Percocet is classified as a Schedule II drug which means it has a high potential for addiction and can only be obtained by prescription from a licensed physician. One of the ingredients in this drug is oxycodone which, like morphine, is a very strong narcotic pain reliever oxycodone in this drug is designed to be slowly released over time. Consequently, Percocet tablets should never be chewed, crushed or broken which would release a large amount of oxycodone into the system at once and possibly cause a serious or fatal drug overdose.
For patients who find themselves taking the drug more often than prescribed for a long period of time, addiction may occur. To be sure that you are taking a correct dose and to avoid Percocet abuse, it is best to measure the liquid form with a spoon or cup that is made especially for medication dose measurement.
Possible signs of Percocet addiction include:
- Needing more pills to obtain the same effect as when you received your initial prescription.
- Taking larger doses on a more frequent basis than originally prescribed.
- Seeing different doctors to obtain Percocet prescriptions because your original doctor will no longer write any more prescriptions for you.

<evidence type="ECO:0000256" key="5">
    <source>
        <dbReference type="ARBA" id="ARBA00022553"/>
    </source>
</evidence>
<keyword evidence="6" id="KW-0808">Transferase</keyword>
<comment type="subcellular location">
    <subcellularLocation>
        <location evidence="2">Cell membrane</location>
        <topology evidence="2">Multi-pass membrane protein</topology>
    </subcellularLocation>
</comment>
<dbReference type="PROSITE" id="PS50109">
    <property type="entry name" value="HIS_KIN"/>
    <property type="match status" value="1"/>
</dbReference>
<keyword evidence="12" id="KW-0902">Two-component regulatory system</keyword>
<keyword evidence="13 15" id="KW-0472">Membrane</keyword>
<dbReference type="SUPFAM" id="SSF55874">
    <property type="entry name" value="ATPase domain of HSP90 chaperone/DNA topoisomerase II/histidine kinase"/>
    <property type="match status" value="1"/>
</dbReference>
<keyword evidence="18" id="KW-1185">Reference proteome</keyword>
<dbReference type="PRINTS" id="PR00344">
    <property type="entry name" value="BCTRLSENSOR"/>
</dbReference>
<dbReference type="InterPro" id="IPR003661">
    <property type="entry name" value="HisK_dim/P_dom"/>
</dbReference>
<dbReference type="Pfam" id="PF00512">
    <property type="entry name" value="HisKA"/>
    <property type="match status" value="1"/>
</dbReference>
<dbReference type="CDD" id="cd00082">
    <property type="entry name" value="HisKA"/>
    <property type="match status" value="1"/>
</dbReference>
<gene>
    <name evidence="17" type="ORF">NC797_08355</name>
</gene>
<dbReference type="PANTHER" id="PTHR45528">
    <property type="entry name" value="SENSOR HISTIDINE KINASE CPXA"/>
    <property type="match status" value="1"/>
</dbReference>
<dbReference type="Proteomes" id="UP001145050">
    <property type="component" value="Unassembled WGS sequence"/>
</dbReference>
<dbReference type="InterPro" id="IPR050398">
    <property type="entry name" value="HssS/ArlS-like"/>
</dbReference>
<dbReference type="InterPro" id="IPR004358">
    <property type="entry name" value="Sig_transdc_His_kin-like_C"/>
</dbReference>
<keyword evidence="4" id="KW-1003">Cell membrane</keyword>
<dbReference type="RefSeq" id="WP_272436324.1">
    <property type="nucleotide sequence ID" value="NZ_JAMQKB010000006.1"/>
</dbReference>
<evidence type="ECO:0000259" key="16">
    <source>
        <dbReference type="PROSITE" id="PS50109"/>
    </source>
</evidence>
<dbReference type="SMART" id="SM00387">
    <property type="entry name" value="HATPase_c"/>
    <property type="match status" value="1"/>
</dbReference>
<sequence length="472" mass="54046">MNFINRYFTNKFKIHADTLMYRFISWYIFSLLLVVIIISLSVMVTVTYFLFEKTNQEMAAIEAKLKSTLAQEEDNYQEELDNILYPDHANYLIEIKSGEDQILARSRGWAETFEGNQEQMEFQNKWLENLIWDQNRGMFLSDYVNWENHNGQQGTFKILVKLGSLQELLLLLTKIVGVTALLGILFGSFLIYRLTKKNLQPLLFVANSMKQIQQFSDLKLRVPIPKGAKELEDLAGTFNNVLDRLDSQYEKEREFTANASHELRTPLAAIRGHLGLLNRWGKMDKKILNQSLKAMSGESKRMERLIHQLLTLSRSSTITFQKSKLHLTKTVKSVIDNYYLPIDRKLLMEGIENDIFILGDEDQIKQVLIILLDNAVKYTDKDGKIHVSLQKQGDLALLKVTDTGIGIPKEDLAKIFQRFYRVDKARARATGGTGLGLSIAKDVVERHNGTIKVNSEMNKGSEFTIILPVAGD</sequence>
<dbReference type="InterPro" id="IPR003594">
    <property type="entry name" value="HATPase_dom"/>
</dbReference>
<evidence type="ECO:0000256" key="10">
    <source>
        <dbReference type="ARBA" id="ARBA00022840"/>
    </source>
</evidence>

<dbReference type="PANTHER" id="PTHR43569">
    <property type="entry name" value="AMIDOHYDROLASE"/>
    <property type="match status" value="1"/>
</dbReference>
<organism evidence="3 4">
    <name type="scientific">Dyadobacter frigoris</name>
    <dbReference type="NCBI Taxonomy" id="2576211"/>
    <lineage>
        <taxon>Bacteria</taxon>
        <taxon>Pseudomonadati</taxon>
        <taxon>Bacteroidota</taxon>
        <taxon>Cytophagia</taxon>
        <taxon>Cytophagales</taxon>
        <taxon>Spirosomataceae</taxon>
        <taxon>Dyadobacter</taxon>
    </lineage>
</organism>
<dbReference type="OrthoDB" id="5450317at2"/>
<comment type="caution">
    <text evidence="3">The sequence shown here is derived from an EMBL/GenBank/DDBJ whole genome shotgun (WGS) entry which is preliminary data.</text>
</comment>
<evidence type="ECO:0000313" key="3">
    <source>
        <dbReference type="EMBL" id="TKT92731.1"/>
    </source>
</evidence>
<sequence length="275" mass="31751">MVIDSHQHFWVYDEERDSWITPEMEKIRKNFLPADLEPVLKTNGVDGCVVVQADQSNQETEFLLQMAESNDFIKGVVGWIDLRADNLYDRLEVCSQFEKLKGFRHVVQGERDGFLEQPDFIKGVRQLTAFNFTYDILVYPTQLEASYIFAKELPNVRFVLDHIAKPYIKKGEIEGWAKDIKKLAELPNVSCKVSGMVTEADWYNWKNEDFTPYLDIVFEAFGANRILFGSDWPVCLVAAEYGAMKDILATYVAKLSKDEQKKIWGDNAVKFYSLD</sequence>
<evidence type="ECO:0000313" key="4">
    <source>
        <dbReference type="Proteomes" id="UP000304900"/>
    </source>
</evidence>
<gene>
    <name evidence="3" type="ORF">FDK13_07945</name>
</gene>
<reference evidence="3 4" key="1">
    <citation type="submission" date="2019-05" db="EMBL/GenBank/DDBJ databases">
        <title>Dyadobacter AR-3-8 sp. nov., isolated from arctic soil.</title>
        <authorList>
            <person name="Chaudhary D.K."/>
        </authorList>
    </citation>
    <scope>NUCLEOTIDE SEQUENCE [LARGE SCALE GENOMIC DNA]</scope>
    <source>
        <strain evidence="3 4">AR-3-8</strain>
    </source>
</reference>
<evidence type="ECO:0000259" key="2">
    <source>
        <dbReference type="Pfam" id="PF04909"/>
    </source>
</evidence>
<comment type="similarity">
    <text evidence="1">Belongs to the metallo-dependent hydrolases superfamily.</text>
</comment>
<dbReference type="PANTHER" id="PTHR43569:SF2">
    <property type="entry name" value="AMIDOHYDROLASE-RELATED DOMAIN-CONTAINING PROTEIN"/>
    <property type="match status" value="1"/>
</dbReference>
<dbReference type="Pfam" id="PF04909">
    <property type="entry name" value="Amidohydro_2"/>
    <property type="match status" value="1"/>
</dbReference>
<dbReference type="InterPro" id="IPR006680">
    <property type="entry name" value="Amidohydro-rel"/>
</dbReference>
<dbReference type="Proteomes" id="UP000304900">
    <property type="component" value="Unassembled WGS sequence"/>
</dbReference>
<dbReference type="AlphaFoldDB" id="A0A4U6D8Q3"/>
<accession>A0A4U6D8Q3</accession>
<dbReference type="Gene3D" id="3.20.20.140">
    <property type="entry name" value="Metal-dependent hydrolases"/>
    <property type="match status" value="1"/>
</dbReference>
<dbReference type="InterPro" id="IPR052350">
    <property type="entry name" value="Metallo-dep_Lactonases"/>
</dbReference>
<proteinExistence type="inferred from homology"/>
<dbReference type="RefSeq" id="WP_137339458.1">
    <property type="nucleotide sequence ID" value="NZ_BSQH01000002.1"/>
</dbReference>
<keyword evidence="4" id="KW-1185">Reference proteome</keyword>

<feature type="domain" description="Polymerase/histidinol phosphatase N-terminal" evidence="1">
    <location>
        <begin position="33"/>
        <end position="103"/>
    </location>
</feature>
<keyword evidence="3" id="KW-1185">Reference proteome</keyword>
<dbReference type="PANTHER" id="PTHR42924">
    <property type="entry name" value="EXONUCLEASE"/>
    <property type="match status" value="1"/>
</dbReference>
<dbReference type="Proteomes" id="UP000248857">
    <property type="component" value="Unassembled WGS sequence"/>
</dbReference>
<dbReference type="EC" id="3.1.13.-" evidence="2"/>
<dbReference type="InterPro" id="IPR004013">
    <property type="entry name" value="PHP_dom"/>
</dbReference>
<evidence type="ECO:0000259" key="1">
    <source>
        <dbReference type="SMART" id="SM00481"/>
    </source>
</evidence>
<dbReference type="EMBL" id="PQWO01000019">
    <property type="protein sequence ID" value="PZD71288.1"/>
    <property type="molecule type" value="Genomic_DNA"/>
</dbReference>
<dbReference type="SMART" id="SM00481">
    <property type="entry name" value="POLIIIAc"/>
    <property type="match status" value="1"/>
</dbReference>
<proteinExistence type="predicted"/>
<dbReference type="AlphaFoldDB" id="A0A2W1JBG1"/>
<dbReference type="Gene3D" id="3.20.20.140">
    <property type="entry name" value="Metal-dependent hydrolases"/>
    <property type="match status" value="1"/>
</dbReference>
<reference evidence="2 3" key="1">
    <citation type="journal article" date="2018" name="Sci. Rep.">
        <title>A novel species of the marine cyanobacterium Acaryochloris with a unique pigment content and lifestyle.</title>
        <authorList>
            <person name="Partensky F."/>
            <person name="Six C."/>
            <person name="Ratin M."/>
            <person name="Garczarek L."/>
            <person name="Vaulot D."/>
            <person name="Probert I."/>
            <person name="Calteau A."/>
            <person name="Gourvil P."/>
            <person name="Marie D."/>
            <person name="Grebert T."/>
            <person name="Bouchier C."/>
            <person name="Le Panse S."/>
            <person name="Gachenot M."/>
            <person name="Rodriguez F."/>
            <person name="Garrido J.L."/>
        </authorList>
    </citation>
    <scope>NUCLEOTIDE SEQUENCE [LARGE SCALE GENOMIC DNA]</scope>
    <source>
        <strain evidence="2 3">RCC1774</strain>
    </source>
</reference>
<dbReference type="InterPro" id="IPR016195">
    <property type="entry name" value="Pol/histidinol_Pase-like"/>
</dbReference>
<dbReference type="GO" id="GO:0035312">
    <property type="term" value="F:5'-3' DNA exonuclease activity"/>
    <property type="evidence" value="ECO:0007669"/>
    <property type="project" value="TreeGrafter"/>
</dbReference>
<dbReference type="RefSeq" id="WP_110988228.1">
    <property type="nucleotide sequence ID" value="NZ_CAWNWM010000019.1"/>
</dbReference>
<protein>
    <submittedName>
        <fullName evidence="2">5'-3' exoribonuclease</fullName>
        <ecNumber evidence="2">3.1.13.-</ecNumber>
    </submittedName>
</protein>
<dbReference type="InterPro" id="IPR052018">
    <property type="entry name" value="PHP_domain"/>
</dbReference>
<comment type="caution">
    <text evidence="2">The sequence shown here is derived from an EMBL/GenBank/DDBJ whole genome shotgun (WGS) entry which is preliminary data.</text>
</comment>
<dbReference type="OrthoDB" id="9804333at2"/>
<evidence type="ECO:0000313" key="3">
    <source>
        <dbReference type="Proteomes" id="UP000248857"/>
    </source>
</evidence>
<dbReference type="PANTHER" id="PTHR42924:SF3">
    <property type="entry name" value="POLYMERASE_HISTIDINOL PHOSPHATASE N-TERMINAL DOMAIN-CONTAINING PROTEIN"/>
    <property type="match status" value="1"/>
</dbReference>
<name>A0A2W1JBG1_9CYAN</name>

- Buying Percocet on the street.
If these signs are present, a person might be in need of Percocet addiction treatment.
Percocet is a combination of the narcotic oxycodone and acetaminophen which is commonly known as Tylenol. This product is used to control moderate to severe pain.
Doctors routinely prescribe this drug to patients to aid in the healing process after surgery as well as to dull the pain of serious injuries resulting from automobile accidents or the like. Consequently, the use and addiction of Percocet is not limited to a specific age or socio-economic group as this narcotic is not routinely used as a recreational drug. Grandma or grandpa might well have a Percocet prescription to alleviate their arthritis pain, mom or dad may be taking this drug because of a herniated disc and junior may have been seriously injured in a car or motorcycle accident. The individual usually does not realize he or she is addicted to this powerful narcotic until they find it is controlling their life.
Individuals who have been taking Percocet on a continuous basis for more than five to seven days should not suddenly stop taking this drug as withdrawal symptoms could occur. This should only be done while being monitored by your doctor who will probably want to gradually reduce your dosage of this powerful narcotic analgesic.
Abruptly stopping the use of Percocet may result in severe withdrawal symptoms which will occur from six to eight hours after taking the last dose. Some of these symptoms include:
- runny nose
- tearing eyes
- aches and pains
- upset stomach
- difficulty sleeping
Buprenorphine is the drug that will help any patient fight his or her cravings during Percocet addiction, and will keep them from going through the more painful withdrawal symptoms of a Percocet or Percodan addiction. To find out more about how to end Percocet addiction or any opiate addiction, call Lakehouse Recovery Center.